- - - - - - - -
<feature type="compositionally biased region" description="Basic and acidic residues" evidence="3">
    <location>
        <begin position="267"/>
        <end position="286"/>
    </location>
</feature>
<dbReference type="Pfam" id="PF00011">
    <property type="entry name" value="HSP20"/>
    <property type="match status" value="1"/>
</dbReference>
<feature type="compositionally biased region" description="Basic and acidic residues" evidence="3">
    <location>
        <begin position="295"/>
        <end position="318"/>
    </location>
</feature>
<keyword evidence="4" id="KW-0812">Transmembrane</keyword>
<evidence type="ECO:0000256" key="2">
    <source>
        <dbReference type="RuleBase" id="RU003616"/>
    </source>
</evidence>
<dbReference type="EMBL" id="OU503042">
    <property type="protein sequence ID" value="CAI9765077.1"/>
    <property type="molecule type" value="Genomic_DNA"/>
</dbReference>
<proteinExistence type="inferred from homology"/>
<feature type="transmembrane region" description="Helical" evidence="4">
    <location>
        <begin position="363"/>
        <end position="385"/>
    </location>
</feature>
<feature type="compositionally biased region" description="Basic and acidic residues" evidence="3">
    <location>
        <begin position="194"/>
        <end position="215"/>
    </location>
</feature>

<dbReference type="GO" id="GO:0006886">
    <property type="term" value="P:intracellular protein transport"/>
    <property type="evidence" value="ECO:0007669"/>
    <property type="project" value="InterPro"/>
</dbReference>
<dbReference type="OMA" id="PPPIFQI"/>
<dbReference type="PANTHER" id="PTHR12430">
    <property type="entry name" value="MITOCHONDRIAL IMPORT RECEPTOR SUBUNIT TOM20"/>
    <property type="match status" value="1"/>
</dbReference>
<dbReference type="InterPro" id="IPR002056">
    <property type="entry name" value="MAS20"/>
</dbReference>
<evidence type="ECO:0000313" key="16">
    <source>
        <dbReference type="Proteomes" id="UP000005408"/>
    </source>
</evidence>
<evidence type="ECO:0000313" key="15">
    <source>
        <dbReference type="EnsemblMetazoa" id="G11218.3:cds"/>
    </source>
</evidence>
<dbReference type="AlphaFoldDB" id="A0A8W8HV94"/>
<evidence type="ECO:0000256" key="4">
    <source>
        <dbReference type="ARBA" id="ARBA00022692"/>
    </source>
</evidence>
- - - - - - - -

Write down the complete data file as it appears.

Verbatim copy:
<feature type="compositionally biased region" description="Basic and acidic residues" evidence="3">
    <location>
        <begin position="267"/>
        <end position="286"/>
    </location>
</feature>
<dbReference type="Pfam" id="PF00011">
    <property type="entry name" value="HSP20"/>
    <property type="match status" value="1"/>
</dbReference>
<feature type="compositionally biased region" description="Basic and acidic residues" evidence="3">
    <location>
        <begin position="295"/>
        <end position="318"/>
    </location>
</feature>
<keyword evidence="4" id="KW-0812">Transmembrane</keyword>
<evidence type="ECO:0000256" key="2">
    <source>
        <dbReference type="RuleBase" id="RU003616"/>
    </source>
</evidence>
<dbReference type="EMBL" id="OU503042">
    <property type="protein sequence ID" value="CAI9765077.1"/>
    <property type="molecule type" value="Genomic_DNA"/>
</dbReference>
<proteinExistence type="inferred from homology"/>
<feature type="transmembrane region" description="Helical" evidence="4">
    <location>
        <begin position="363"/>
        <end position="385"/>
    </location>
</feature>
<feature type="compositionally biased region" description="Basic and acidic residues" evidence="3">
    <location>
        <begin position="194"/>
        <end position="215"/>
    </location>
</feature>

<dbReference type="GO" id="GO:0006886">
    <property type="term" value="P:intracellular protein transport"/>
    <property type="evidence" value="ECO:0007669"/>
    <property type="project" value="InterPro"/>
</dbReference>
<dbReference type="OMA" id="PPPIFQI"/>
<dbReference type="PANTHER" id="PTHR12430">
    <property type="entry name" value="MITOCHONDRIAL IMPORT RECEPTOR SUBUNIT TOM20"/>
    <property type="match status" value="1"/>
</dbReference>
<dbReference type="InterPro" id="IPR002056">
    <property type="entry name" value="MAS20"/>
</dbReference>
<evidence type="ECO:0000313" key="16">
    <source>
        <dbReference type="Proteomes" id="UP000005408"/>
    </source>
</evidence>
<evidence type="ECO:0000313" key="15">
    <source>
        <dbReference type="EnsemblMetazoa" id="G11218.3:cds"/>
    </source>
</evidence>
<dbReference type="AlphaFoldDB" id="A0A8W8HV94"/>
<evidence type="ECO:0000256" key="4">
    <source>
        <dbReference type="ARBA" id="ARBA00022692"/>
    </source>
</evidence>